In summary, if the cause and extent of a defect is unclear and if it is not investigated early, there is a risk that you may not have sufficient information to commence your legal action within the limitation period. Matters to keep in mind are that you will have an obligation to identify every potential defendant under the Civil Liability Act 2003 (Qld) (as discussed in our previous article), and the expiry of the limitation period may prevent you from amending, or limit how you may amend, your legal case after you have finalised your investigations of the cause and extent of the defect.
Experts may be necessary to determine:
More than one expert may be required depending on the defect. For instance, one or more experts who specialise in the type of defect may be required, and another who can complete a quantum assessment of the cost to rectify the defect.
It is important to ensure that your experts are suitably qualified to provide an opinion about the defect. For example, if the defect is cracked concrete and there is a question about the concrete mix, you may be best placed to find a concrete scientist who understands the importance of heat and mix ratios. It may also be necessary to engage a structural engineer who can then apply the findings of the concrete scientist to the question of the structural integrity of the building or structure and the necessary rectification.
The expert engagement process can be lengthy if it is difficult to find the expertise necessary to investigate the defect. This may require searching further afield than Australia, which can bring its own difficulties with time zones.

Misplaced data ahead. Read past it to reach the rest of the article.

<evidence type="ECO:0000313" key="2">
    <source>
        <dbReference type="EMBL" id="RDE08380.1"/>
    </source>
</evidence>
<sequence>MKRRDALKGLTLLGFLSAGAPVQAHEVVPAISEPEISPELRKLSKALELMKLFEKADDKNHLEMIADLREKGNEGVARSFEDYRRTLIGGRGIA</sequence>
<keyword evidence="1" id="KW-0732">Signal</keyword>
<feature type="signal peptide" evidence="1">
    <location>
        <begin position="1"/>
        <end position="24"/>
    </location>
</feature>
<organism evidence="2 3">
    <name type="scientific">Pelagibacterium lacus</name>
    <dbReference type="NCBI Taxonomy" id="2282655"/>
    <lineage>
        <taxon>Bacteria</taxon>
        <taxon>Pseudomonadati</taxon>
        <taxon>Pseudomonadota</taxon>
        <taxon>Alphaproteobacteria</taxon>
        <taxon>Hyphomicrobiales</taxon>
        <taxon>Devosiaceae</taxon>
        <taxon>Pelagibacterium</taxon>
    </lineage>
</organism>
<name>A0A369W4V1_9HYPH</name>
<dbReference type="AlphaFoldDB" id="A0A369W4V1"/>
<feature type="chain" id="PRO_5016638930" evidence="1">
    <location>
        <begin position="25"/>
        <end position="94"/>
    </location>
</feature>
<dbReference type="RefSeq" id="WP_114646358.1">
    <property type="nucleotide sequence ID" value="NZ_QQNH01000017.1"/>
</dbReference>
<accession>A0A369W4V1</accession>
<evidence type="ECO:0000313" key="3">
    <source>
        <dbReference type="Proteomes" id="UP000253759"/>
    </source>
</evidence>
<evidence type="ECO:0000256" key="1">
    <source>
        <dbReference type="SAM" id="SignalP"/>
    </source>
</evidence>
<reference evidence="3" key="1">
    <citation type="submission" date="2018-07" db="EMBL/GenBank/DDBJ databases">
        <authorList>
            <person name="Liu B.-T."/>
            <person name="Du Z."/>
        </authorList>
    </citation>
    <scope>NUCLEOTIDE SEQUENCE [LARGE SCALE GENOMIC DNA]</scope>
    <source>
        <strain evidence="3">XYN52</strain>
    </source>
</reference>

Finally, if you intend to rely on your expert to support your legal case, it is worth investing early in an independent expert who will have more credibility than a consultant involved in the original construction work.
It is often practical to instruct your solicitors to engage your expert on your behalf, be the conduit for any written communication between you and your expert, and conduct the matter in such a way that privilege will apply to the extent it lawfully can.
If the expert opinion is being sought to assist you settle a dispute, it and any communications relating to it may be subject to ‘without prejudice’ privilege, which exists to protect parties who are willing to negotiate. The principle effectively protects the documents that are brought into existence for settling a dispute and prevents them from being relied upon by the other party to your detriment. This is especially important if those documents appear to admit something you wouldn’t have admitted but for the potential of reaching a resolution. Therefore, all documents should be marked as ‘without prejudice’ where possible.